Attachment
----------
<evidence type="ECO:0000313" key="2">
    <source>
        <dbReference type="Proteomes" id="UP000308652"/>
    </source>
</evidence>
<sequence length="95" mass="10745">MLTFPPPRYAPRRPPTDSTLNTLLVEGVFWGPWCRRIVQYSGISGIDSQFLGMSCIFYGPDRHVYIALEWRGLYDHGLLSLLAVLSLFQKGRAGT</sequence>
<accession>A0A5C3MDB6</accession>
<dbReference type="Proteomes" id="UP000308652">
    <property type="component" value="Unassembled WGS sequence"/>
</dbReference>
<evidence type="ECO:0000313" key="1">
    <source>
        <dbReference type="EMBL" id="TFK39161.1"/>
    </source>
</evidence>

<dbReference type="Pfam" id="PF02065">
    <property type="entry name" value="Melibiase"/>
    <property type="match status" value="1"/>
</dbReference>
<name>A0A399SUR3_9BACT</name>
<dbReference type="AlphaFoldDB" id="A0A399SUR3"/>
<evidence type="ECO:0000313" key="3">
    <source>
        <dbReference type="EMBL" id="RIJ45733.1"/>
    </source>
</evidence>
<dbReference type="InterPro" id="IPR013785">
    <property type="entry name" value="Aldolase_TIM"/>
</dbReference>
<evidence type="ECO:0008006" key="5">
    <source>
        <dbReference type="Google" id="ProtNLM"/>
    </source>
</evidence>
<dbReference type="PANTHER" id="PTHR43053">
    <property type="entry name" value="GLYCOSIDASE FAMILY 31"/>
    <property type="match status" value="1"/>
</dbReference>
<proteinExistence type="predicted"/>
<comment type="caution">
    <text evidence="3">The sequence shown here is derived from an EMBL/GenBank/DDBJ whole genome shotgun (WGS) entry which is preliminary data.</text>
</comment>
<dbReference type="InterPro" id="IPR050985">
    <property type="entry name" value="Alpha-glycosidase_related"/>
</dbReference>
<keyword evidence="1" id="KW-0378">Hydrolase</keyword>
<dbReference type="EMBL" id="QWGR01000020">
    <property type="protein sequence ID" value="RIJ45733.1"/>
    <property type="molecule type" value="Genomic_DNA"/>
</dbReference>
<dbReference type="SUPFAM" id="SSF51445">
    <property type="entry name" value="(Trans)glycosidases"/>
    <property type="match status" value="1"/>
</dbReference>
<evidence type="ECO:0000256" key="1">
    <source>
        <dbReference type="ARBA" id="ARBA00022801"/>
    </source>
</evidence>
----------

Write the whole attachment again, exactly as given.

<evidence type="ECO:0000313" key="2">
    <source>
        <dbReference type="Proteomes" id="UP000308652"/>
    </source>
</evidence>
<sequence length="95" mass="10745">MLTFPPPRYAPRRPPTDSTLNTLLVEGVFWGPWCRRIVQYSGISGIDSQFLGMSCIFYGPDRHVYIALEWRGLYDHGLLSLLAVLSLFQKGRAGT</sequence>
<accession>A0A5C3MDB6</accession>
<dbReference type="Proteomes" id="UP000308652">
    <property type="component" value="Unassembled WGS sequence"/>
</dbReference>
<evidence type="ECO:0000313" key="1">
    <source>
        <dbReference type="EMBL" id="TFK39161.1"/>
    </source>
</evidence>

<dbReference type="Pfam" id="PF02065">
    <property type="entry name" value="Melibiase"/>
    <property type="match status" value="1"/>
</dbReference>
<name>A0A399SUR3_9BACT</name>
<dbReference type="AlphaFoldDB" id="A0A399SUR3"/>
<evidence type="ECO:0000313" key="3">
    <source>
        <dbReference type="EMBL" id="RIJ45733.1"/>
    </source>
</evidence>
<dbReference type="InterPro" id="IPR013785">
    <property type="entry name" value="Aldolase_TIM"/>
</dbReference>
<evidence type="ECO:0008006" key="5">
    <source>
        <dbReference type="Google" id="ProtNLM"/>
    </source>
</evidence>
<dbReference type="PANTHER" id="PTHR43053">
    <property type="entry name" value="GLYCOSIDASE FAMILY 31"/>
    <property type="match status" value="1"/>
</dbReference>
<proteinExistence type="predicted"/>
<comment type="caution">
    <text evidence="3">The sequence shown here is derived from an EMBL/GenBank/DDBJ whole genome shotgun (WGS) entry which is preliminary data.</text>
</comment>
<dbReference type="InterPro" id="IPR050985">
    <property type="entry name" value="Alpha-glycosidase_related"/>
</dbReference>
<keyword evidence="1" id="KW-0378">Hydrolase</keyword>
<dbReference type="EMBL" id="QWGR01000020">
    <property type="protein sequence ID" value="RIJ45733.1"/>
    <property type="molecule type" value="Genomic_DNA"/>
</dbReference>
<dbReference type="SUPFAM" id="SSF51445">
    <property type="entry name" value="(Trans)glycosidases"/>
    <property type="match status" value="1"/>
</dbReference>
<evidence type="ECO:0000256" key="1">
    <source>
        <dbReference type="ARBA" id="ARBA00022801"/>
    </source>
</evidence>